Wild Birds

Southern Lapwings

The Southern Lapwing (Vanellus chilensis) is a wader in the family Charadriiformes.

It is the national bird of Uruguay, where it is called to. Due to its bold and pugnacious nature, it has become the namesake and mascot of the Uruguay national rugby union team, Los Teros. In Brazil, it is widely known as quero-quero, an onomatopoetic of its commonly heard voice.

Distribution / Range

It is a widespread resident throughout South America, except in densely forested regions (e.g. most of the Amazon), the higher parts of the Andes, and the arid coast of a large part of western South America.

This bird is particularly common in the basin of the River Plate. It has also been spreading through Central America in recent years.


This lapwing is the only crested wader in South America. It is 32 to 38 centimeters (13 to 15 in) in length and weighs approximately 425 grams (15.0 oz).

The upperparts are mainly brownish grey, with a bronze glossing on the shoulders. The head is particularly striking; mainly grey with a black forehead and throat patch extending onto the black breast. A white border separates the black of the face from the grey of the head and crest. The rest of the underparts are white, and the eye ring, legs, and most of the bill are pink. It is equipped with red bony extensions under the wings (spurs), used to intimidate foes and fight birds of prey.

During its slow flapping flight, the Southern Lapwing shows a broad white wing bar separating the grey-brown of the back and wing cover from the black flight feathers. The rump is white and the tail black. The call is a very loud and harsh keek-keek-keek.

There are three or four subspecies, differing slightly in head coloration and voice.

  • Vanellus chilensis fretensis from Patagonia is sometimes included in the nominate subspecies V. c. chilensis. The northern subspecies – V. c. cayennensis from the north and V. c. lampronotus from the south of the Amazon River – are sometimes separated as a distinct species, Vanellus cayennensis.

These two subspecies have a browner head – particularly the northernmost birds – and the white face band (broad in the northern and narrow in the southern one) does not reach the center of the crown. However, birds from the general region of Uruguay intergrade.


This is a lapwing of lake and river banks or open grassland. It has benefited from the extension of the latter habitat through widespread cattle ranching. It was first recorded on Trinidad in 1961 and Tobago in 1974 and has rapidly increased on both islands. Tends to appear in any area where there are grass spreads, even in urban areas: in Rio de Janeiro, it can be seen even at soccer fields. When nesting in the vicinity of airports, poses a threat to the safety of aerial traffic.

When not breeding, this bird disperses into wetlands and seasonally flooded tropical grassland.

Its food is mainly insects and other small invertebrates, hunted by a run-and-wait technique, mainly at night. This gregarious species often feeds in flocks.

The Southern Lapwing breeds on grassland and sometimes ploughed fields, and has an aerobatic flapping display flight. It lays 2-3 (rarely 4) olive-brown eggs in a bare ground scrape. The nest and young are defended noisily and aggressively against all intruders(including humans), using threats, vocalizations, and low flights.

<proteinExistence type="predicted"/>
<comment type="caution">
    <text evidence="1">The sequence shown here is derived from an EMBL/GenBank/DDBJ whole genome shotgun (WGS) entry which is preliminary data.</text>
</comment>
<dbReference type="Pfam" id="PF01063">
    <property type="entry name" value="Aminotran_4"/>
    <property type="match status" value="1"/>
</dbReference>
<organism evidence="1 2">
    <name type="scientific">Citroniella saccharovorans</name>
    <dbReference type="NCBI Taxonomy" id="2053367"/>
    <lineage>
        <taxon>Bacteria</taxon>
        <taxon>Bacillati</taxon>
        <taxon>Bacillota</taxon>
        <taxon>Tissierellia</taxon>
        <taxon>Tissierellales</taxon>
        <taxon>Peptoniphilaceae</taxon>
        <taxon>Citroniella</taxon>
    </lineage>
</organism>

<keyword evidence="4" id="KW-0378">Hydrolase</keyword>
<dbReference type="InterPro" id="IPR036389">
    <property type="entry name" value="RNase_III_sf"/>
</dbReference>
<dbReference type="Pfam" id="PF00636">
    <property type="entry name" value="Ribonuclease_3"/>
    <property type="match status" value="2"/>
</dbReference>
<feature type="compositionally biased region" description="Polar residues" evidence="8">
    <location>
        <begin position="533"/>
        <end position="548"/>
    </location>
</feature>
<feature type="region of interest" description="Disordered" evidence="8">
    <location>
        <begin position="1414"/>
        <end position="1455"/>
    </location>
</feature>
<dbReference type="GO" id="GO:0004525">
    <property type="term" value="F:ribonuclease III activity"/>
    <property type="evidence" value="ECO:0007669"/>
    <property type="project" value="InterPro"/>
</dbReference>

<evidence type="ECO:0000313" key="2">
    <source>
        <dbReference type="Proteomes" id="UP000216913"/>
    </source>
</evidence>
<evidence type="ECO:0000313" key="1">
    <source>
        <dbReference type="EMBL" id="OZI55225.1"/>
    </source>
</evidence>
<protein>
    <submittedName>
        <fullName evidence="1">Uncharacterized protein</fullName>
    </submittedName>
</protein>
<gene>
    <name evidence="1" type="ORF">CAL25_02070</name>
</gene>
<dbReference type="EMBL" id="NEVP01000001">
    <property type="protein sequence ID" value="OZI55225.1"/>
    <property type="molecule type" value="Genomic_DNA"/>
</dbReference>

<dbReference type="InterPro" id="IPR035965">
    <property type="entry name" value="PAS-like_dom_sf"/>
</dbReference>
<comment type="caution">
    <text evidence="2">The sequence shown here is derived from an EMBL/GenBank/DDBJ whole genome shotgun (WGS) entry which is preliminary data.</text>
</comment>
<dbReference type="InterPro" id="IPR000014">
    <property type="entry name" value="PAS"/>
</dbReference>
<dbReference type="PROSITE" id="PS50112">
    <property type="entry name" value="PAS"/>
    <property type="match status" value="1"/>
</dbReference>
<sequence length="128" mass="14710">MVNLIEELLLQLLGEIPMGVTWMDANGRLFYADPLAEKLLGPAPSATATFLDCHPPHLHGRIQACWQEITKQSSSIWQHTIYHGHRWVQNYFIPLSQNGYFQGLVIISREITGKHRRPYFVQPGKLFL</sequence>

In prehistoric times the species seems to have been more widespread. Late Pleistocene lapwing bones from Florida were initially described as Dorypaltus prosphatus but have since been regarded as indistinguishable from those of the Southern Lapwing of our time, except by being smaller.

Though they may not be specifically distinct, the lack of this bird’s occurrence out of South America regularly today suggests that they may be better considered a paleosubspecies V. c. prosphatus. This would have disappeared as the last ice age ended, but biogeography suggests that the species must also have occurred in Central America and/or the Caribbean.

The entirely extinct prehistoric species V. downsi is closely related to the Southern Lapwing found in California; its remains have been found at the La Brea Tar Pits in Los Angeles.

Separated by the Rocky Mountains, V. downsi makes an unlikely ancestor to the Southern Lapwing, but it is certainly possible that it was a northwestern sister species.


  • BirdLife International (2004). Vanellus chilensis. 2006. IUCN Red List of Threatened Species. IUCN 2006. Retrieved on 11 May 2006. Database entry includes justification for why this species is of least concern
  • Campbell, Kenneth E. Jr. (2002): A new species of Late Pleistocene lapwing from Rancho La Brea, California [English with Spanish abstract]. Condor 104: 170-174. DOI:10.1650/0010-5422(2002)104[0170:ANSOLP]2.0.CO;2 HTML abstract and first-page image* French, Richard; O’Neill, John Patton and Eckelberry, Don R. (1991): A guide to the birds of Trinidad and Tobago (2nd edition). Comstock Publishing, Ithaca, N.Y.. ISBN 0-8014-9792-2
  • Hayman, Peter; Marchant, John, and Prater, Tony (1986): Shorebirds: an identification guide to the waders of the world. Houghton Mifflin, Boston. ISBN 0-395-60237-82
  • Hilty, Steven L. (2003): Birds of Venezuela. Christopher Helm, London. ISBN 0-7136-6418-5
  • PEREIRA, José Felipe Monteiro (2008): Aves e Pássaros Comuns do Rio de Janeiro, Technical Books, Rio de Janeiro. ISBN 978-85-61368-00-5

Gordon Ramel

Gordon is an ecologist with two degrees from Exeter University. He's also a teacher, a poet and the owner of 1,152 books. Oh - and he wrote this website.

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